LINCOLN — Nebraska offensive line coach Mike Cavanaugh spent time Wednesday reflecting on his relationship with Milt Tenopir, and how following Mike Riley from Oregon State to NU allowed it to happen.
The chance to become friends, Cavanaugh said, “was very special to me.” They found themselves to have similar personalities.
“He was just a special guy,” Cavanaugh said. “Lot of love. Lot of care. We had a lot of laughs. You try to remember the good times, you know.”
Cavanaugh said he’d known of Tenopir, but didn’t know him personally until arriving in Lincoln.
“I was a young coach, and I’d be at a convention and I’d say to other guys who had no idea, ‘Hey, there’s Milt Tenopir right there. He’s the best line coach in the country,’” Cavanaugh said.
Tenopir died Monday at 76. He was a Husker assistant coach from 1974 to 2002, and the Huskers won 13 NCAA rushing titles under his watch.
Asked what stood out when Cavanaugh watched film of old NU line play, he said: “How physical those guys were, and the pride that they took.”
“I think your players got to know that you care about them,” Cavanaugh said. “Obviously guys coach people hard, and he was that way, but I know those guys know that he loved them, too.”
Tenopir made it to Husker practice one last time last Thursday, which Cavanaugh was grateful to see.
“All he wanted to do was get out to practice,” Cavanaugh said. “So, I mean, it was what he wanted, and he got a chance to do it.”
Big Ten honors Foltz, Sadler
The Big Ten has joined the outpouring of support for Nebraska and Michigan State after the July deaths of punters Sam Foltz and Mike Sadler, announcing that it will use a special coin honoring both players during the coin flips in this week’s conference games.
The coin depicts each team’s punter on one side, along with a school logo and the words “In honor of Sam Foltz” and “In honor of Mike Sadler” on their respective sides.
The coin was developed collaboratively by representatives from Nebraska, Michigan State, the Foltz and Sadler families and the Big Ten Conference.
Nebraska plans to use the commemorative coin for the rest of its 2016 home games.
Illini D-line imposing
The Nebraska offensive line will have its hands full Saturday with the Illinois defensive front. The Illini rank among NCAA leaders with 32 tackles for loss through three games, including 13 sacks.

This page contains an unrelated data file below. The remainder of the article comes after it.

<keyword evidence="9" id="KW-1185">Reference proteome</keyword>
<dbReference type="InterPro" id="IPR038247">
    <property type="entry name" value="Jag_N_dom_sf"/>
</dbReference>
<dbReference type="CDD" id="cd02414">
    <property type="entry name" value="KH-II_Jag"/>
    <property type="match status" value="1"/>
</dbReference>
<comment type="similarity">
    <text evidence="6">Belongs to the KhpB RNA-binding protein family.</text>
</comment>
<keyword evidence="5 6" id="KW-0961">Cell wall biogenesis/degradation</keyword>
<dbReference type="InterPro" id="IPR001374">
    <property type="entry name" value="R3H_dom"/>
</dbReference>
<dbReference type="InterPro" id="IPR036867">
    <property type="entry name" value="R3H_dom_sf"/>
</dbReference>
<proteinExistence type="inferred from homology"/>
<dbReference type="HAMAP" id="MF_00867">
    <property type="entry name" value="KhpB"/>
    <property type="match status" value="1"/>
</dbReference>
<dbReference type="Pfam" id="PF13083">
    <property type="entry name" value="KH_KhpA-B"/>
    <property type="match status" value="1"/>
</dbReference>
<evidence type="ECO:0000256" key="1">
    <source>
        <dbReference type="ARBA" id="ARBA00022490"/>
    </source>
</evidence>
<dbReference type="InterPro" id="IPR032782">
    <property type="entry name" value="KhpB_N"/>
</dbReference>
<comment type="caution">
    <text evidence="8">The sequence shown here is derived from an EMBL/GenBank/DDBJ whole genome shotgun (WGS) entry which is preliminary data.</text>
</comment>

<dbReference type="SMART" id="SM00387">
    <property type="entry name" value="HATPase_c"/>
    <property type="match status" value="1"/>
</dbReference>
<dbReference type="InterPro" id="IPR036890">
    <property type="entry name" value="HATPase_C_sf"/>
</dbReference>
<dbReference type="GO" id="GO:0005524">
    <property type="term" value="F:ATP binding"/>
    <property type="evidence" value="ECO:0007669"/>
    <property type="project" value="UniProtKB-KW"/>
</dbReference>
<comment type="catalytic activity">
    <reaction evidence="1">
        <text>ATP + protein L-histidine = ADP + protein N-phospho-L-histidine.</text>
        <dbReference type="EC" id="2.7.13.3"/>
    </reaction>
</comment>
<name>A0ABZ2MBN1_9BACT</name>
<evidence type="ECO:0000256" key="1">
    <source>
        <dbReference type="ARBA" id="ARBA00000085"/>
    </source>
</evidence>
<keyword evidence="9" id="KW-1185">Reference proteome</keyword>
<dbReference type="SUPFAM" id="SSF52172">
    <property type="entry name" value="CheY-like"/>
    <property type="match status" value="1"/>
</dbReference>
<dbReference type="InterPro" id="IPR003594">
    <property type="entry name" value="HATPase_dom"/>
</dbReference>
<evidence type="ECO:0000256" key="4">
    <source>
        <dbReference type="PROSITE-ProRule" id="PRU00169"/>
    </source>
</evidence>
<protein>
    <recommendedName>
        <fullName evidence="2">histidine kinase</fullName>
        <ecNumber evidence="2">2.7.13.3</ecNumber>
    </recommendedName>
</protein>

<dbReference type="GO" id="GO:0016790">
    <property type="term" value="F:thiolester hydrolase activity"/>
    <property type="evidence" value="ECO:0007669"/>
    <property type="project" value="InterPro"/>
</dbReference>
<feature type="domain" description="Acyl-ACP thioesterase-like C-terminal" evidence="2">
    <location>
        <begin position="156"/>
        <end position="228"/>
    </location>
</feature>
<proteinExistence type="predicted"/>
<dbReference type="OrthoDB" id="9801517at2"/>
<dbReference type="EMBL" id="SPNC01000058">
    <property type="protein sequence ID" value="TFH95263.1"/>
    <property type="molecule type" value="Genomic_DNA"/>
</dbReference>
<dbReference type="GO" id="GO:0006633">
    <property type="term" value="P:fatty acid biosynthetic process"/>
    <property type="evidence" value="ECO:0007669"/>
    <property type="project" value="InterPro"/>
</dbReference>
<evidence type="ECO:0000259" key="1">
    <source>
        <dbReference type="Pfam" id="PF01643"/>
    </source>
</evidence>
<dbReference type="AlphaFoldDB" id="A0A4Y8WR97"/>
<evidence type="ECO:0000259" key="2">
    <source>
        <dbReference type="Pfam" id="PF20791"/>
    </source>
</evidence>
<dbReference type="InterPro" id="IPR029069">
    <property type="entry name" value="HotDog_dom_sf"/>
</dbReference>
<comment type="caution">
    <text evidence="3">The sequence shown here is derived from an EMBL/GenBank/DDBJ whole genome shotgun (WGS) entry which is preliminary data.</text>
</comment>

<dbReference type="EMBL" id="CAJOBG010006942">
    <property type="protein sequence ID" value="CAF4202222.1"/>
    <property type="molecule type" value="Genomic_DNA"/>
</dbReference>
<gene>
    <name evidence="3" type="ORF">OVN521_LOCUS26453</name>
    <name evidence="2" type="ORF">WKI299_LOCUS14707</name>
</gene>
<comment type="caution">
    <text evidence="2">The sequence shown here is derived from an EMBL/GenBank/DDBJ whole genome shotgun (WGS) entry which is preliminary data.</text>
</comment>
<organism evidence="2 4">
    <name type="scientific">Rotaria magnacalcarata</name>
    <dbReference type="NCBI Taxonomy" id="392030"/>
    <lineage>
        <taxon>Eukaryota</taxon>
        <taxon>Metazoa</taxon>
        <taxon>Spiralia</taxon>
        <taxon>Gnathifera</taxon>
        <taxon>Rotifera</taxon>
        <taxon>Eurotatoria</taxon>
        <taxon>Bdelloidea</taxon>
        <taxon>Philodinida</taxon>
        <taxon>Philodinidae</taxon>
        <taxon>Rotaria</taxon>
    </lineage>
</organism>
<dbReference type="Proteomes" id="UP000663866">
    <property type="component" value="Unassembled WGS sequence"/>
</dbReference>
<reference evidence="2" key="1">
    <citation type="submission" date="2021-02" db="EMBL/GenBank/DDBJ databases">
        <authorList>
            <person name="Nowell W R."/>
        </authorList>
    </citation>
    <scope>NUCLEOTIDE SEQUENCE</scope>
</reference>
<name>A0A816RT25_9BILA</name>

“They’re good up front,” Cavanaugh said. “I think it’s the best group of D-linemen that we’ve seen so far. They’re real athletic, they’re explosive, they’ll pin their ears back. They’re aggressive. So it’s a good, good challenge.”
NU offensive coordinator Danny Langsdorf said the Illini have some defensive ends “who are scary.” And when you can generate pass rush with your front four, he said, you don’t have to send extra pass rushers and weaken your coverage.
“Sometimes those speed rushers, they are really good on you on third-and-long,” Langsdorf said, “and that’s where we’ve got to really get out of that situation.”
That might put an emphasis on the Husker run game against an Illinois defense allowing 158 rushing yards per game and 4.1 per carry.
Reilly feeling good
Nebraska faces the possibility of being without receiver Alonzo Moore on Saturday, but the report was good on Brandon Reilly coming out of the Northwestern game.
“I felt good,” Reilly said Wednesday.
The senior had missed the Oregon game after injuring a hamstring against Wyoming. Reilly had one reception for 35 yards at Northwestern, but tested the hamstring with some burst on a crossing route that he turned into a big gainer.
“Sometimes those linger, but I think he had good rehab and felt good about getting in there and playing,” Langsdorf said. “We made sure that we felt good enough about him being healthy. Then we didn’t overdo him, either. We didn’t play him in every personnel group, so we gave him a chance to kind of ease himself back into the games.”
Langsdorf said NU didn’t want to risk anything by playing Reilly against Oregon when he wasn’t ready.
“I think if he plays and does it again, you’re out for even longer,” he said. “So I think it’s just wise to make sure he’s 100 percent feeling good.”
Hang on tight
NU running backs coach Reggie Davis is always big on ball security, I-back Devine Ozigbo said, but it definitely was even more of a focus starting the week after both he and Terrell Newby lost goal-line fumbles at Northwestern.
“We talk about it in film, talk about things that could’ve prevented it,” Ozigbo said. “We have to do our punishments. But it’s just going over it and making sure it’s something we don’t get bored with, is what he says a lot. Don’t get bored with ball security, because it’s a major part of the game.”
Ozigbo had his first big game last season against Illinois, running for 70 yards and a touchdown on seven carries after having just two carries in the Huskers’ first four games.
“It was like the day after my birthday, so it was a crazy experience of going there,” Ozigbo said. “This year it’s the day before my birthday, so that’s pretty cool, and my parents are coming and it’s homecoming. So it’s a lot of things to look forward to.”
» Langsdorf said true freshman Boe Wilson from Lee’s Summit, Missouri, is “in the mix” to play at guard because of injuries to Jerald Foster and Tanner Farmer. Coaches had hoped to redshirt Wilson this season and may still try to do so. Langsdorf said he wanted to wait one more day. Sophomore Cole Conrad from Fremont Bergan could play guard, too.
» Langsdorf praised quarterback Tommy Armstrong’s ability to “turn a 5-yard gain into 15” on designed run plays. Overall, Armstrong’s play has been “solid” and “expected,” Langsdorf said, neither above nor below expectation.